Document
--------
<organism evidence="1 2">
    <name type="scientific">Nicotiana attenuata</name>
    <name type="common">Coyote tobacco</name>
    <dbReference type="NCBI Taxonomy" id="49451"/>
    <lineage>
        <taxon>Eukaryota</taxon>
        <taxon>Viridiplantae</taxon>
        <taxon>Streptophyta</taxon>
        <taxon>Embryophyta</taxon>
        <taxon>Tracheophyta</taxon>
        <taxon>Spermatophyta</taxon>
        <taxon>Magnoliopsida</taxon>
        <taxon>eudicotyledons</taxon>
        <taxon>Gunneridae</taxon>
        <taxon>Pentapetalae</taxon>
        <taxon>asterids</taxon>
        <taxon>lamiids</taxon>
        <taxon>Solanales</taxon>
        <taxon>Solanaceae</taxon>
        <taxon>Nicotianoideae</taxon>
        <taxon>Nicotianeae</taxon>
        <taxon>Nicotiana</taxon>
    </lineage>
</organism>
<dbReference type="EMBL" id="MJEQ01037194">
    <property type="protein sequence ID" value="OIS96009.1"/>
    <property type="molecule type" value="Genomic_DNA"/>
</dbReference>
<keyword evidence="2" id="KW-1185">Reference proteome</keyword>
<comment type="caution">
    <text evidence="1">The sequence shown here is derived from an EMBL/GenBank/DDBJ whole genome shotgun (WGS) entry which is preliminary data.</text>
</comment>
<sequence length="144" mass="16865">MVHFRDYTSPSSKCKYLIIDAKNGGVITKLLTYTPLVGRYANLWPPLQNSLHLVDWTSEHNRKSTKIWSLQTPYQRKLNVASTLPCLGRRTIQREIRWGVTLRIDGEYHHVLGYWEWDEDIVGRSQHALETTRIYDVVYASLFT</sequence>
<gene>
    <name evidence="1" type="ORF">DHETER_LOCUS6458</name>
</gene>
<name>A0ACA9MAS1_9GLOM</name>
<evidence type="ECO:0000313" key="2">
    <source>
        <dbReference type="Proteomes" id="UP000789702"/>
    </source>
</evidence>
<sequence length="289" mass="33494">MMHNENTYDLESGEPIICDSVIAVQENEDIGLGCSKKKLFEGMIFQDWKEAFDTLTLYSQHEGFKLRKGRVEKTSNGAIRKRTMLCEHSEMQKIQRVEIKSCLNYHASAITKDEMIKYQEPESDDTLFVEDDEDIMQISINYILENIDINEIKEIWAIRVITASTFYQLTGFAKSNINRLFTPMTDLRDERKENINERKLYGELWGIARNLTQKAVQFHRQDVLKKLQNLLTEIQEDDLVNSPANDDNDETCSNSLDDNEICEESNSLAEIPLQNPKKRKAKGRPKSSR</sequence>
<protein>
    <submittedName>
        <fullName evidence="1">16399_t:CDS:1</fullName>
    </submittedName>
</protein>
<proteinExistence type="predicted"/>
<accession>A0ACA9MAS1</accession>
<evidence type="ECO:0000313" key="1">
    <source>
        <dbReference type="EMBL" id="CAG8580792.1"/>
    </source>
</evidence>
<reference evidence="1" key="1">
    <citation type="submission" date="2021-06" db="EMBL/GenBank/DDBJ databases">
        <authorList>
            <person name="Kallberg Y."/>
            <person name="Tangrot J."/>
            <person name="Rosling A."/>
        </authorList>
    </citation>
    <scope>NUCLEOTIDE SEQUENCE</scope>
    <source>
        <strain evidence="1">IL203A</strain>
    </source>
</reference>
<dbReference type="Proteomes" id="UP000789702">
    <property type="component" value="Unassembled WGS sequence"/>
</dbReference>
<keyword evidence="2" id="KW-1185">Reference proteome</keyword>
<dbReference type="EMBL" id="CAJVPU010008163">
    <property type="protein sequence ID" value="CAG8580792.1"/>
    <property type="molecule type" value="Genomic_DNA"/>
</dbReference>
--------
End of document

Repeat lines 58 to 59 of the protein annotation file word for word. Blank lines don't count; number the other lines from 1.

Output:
        <authorList>
            <person name="Kallberg Y."/>